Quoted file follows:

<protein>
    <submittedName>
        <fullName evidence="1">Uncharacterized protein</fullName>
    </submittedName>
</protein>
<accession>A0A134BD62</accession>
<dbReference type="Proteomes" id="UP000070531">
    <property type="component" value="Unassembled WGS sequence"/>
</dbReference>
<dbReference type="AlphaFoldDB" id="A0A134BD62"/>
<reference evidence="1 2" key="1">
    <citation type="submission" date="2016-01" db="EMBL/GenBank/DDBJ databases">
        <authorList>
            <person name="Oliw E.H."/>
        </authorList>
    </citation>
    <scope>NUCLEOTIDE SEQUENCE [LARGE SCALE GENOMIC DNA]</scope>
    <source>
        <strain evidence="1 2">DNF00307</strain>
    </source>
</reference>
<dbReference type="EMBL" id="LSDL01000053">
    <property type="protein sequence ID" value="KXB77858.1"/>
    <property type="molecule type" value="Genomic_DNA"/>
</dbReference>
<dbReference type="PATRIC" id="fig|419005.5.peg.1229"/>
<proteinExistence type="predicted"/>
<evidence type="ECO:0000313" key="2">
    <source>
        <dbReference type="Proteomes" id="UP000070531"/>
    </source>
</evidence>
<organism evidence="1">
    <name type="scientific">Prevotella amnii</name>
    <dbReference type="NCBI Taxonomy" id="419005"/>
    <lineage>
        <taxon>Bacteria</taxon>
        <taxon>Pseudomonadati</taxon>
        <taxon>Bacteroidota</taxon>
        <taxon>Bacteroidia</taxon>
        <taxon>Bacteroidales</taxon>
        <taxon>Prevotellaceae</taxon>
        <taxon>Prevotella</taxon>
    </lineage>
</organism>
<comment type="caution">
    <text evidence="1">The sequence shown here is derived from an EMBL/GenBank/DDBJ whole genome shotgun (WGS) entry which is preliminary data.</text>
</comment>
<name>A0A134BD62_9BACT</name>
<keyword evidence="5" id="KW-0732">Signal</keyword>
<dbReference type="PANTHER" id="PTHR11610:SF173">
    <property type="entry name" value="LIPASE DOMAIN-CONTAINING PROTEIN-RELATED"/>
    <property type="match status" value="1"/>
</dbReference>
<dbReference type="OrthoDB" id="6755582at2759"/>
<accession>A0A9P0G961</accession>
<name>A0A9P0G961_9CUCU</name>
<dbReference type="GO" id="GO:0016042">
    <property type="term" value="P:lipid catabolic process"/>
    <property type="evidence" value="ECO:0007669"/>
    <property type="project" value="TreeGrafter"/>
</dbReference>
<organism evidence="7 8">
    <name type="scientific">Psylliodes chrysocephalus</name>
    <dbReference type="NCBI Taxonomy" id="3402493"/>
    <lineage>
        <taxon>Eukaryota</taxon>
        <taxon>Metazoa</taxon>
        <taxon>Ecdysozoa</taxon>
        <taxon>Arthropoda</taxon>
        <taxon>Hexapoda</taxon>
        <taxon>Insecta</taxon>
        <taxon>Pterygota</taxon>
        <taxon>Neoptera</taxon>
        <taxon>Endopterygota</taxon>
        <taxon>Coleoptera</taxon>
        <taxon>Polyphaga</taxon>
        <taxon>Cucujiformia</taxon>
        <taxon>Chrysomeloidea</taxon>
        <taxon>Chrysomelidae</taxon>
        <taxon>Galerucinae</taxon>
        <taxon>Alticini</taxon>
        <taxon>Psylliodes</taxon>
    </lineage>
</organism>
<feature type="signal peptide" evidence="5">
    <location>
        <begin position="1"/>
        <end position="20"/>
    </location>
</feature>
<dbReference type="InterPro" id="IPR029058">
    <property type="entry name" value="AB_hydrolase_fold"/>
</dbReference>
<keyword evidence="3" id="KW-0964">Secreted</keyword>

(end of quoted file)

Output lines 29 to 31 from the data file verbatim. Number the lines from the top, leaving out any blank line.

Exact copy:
    <source>
        <dbReference type="Proteomes" id="UP000070531"/>
    </source>